Aug. 28 (UPI) -- Crows don't call involuntarily. According to a new study, the birds have conscious control over the release and onset of their vocalizations.
Previous studies have highlighted the abilities of songbirds to adapt complex songs. The flexibility of songbird vocalizations suggested the performances are under cognitive control, but scientists couldn't be certain.
Researchers at the University of Tübingen in Germany devised a series of experiments to prove crows can release or withhold their vocal calls at will -- that the birds don't simply reflexively vocalize in response to food, mates or predators.
For the first part of the "detection task," three male carrion crows were trained to release calls in response to a visual cue of colored squares. The crows were also trained to withhold calls in response to a different cue. Two of the three crows were trained with different colored cues than the third.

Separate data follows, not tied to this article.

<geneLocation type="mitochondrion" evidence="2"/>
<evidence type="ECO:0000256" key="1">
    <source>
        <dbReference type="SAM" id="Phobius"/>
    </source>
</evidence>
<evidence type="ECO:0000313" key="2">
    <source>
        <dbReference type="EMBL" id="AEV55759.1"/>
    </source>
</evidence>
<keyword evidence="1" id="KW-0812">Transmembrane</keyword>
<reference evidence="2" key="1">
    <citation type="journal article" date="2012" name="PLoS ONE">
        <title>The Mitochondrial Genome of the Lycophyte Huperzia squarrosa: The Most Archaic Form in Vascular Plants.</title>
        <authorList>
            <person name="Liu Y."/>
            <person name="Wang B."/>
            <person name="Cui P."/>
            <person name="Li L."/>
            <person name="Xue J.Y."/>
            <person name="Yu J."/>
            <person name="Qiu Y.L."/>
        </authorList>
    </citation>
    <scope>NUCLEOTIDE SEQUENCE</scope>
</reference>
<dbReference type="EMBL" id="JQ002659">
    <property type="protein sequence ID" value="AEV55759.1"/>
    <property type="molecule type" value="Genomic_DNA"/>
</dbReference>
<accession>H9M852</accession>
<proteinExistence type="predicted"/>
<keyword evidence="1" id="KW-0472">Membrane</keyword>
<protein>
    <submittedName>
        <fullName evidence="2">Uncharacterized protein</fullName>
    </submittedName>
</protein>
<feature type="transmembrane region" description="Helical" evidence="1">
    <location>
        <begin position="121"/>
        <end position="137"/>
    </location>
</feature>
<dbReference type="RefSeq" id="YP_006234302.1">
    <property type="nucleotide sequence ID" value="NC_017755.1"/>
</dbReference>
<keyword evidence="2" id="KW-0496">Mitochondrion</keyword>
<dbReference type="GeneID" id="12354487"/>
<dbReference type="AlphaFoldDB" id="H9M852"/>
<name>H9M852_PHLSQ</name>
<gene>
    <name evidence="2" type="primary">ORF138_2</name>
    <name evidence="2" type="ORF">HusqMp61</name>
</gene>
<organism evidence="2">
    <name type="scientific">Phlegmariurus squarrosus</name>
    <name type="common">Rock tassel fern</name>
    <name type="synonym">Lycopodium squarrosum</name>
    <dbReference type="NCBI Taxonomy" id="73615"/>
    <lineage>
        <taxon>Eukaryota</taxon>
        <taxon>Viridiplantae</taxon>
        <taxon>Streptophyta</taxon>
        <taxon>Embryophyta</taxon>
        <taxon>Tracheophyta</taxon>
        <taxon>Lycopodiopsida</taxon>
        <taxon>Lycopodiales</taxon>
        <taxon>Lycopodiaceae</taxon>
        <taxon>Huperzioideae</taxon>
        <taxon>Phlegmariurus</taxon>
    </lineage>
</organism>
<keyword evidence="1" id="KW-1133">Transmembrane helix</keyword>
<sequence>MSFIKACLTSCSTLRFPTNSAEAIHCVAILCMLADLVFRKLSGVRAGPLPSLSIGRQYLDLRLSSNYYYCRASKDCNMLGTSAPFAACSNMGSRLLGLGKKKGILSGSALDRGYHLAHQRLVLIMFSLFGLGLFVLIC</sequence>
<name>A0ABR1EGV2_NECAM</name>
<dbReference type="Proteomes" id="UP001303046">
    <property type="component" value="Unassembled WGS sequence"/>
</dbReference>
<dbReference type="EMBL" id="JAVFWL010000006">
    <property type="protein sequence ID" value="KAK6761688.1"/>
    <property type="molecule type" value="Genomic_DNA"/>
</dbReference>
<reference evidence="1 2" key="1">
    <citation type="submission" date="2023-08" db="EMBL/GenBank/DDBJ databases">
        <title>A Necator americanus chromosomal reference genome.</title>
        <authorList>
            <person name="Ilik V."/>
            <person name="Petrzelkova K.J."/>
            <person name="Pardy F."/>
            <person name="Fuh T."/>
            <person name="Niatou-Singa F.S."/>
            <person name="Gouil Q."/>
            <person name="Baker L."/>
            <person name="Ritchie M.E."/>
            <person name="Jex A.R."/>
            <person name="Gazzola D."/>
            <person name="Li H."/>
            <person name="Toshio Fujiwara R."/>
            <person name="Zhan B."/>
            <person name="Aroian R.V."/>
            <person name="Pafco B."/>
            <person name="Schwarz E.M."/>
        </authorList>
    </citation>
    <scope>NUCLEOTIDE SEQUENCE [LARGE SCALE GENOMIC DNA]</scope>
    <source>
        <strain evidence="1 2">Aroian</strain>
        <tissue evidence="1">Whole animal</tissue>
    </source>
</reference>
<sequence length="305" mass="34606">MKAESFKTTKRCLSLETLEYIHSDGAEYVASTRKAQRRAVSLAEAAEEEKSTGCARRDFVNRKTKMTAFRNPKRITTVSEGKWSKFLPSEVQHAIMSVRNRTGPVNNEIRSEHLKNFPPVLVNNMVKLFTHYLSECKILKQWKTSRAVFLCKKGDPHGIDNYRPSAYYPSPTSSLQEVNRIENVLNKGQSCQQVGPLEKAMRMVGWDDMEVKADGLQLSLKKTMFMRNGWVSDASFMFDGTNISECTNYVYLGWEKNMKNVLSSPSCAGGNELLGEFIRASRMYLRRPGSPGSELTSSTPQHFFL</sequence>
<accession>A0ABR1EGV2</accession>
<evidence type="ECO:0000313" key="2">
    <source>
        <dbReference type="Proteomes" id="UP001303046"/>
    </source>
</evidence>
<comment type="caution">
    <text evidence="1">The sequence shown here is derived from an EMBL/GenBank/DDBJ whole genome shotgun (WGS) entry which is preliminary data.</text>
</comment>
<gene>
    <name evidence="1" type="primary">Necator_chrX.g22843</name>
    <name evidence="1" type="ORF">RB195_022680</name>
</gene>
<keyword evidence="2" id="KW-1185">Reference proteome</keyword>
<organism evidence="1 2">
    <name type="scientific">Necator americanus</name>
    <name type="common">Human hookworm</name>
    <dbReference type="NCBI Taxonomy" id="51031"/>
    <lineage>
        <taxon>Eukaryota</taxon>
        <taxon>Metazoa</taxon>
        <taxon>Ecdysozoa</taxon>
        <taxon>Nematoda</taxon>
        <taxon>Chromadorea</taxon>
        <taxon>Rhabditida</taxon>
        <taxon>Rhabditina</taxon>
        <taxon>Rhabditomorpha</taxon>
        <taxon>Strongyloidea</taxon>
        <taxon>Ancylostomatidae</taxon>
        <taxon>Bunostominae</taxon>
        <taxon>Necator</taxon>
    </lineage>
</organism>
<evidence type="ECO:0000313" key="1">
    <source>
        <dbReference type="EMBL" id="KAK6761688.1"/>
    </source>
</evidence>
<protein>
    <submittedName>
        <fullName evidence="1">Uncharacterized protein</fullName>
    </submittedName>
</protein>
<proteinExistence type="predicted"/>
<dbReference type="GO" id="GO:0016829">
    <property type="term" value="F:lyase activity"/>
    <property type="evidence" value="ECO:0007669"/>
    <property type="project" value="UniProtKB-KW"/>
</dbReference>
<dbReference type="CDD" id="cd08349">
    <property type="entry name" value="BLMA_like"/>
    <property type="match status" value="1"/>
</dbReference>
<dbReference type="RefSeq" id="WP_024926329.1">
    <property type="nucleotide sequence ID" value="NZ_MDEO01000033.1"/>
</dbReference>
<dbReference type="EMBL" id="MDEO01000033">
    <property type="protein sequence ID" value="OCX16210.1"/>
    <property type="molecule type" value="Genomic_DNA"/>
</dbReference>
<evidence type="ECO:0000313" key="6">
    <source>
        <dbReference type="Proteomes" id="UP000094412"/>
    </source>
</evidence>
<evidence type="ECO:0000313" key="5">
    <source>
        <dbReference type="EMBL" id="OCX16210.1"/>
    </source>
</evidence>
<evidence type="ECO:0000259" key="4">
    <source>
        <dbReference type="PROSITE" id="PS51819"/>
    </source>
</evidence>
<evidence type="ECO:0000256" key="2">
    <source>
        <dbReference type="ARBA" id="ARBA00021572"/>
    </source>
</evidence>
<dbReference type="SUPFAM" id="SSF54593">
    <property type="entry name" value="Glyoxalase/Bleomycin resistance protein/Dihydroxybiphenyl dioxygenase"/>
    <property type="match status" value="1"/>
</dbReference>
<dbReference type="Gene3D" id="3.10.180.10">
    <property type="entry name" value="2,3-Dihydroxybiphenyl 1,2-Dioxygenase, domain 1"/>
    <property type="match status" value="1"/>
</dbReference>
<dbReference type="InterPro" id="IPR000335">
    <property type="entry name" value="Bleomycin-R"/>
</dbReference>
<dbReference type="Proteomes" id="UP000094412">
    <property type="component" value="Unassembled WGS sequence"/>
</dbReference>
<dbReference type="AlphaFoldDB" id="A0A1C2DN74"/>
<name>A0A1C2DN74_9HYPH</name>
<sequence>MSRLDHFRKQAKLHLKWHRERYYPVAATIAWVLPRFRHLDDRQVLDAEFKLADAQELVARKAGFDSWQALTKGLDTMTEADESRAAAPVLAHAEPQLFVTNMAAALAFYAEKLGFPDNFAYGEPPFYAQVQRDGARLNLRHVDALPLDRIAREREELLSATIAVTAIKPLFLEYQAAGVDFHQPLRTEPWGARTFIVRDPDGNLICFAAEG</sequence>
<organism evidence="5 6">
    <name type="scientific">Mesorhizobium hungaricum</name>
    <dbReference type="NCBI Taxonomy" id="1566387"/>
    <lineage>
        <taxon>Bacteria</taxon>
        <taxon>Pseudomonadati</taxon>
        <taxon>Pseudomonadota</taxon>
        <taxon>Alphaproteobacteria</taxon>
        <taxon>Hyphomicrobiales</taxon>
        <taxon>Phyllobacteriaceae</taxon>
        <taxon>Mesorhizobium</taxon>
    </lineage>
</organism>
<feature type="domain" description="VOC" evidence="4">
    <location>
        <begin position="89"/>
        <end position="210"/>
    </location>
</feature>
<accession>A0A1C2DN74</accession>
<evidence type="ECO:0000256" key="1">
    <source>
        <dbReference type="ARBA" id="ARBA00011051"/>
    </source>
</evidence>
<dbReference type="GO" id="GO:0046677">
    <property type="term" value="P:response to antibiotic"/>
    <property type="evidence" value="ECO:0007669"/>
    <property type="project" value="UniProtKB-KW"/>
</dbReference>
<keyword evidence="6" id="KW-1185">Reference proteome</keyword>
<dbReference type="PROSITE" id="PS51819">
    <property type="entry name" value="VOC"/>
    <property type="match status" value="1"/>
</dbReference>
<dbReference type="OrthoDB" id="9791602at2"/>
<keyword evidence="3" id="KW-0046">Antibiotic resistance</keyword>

All three crows were shown the "go cues," the cue to call, at precise intervals of time. Even when food was presented as a reward, the birds learned to withhold their calls when a "no-go cue" was presented.
While the simple tests showed crows exercise cognitive control over their calls, the researchers acknowledged more work is needed to identify the neural mechanisms behind the control of vocalizations.
Researchers published their work this week in the journal PLOS Biology.
"Our study shows that crows can be taught to control their vocalizations, just like primates can, and that their vocalizations are not just a reflexive response," they said in a news release. "This finding not only demonstrates once again the cognitive sophistication of the birds of the crow family. It also advances our understanding of the evolution of vocal control."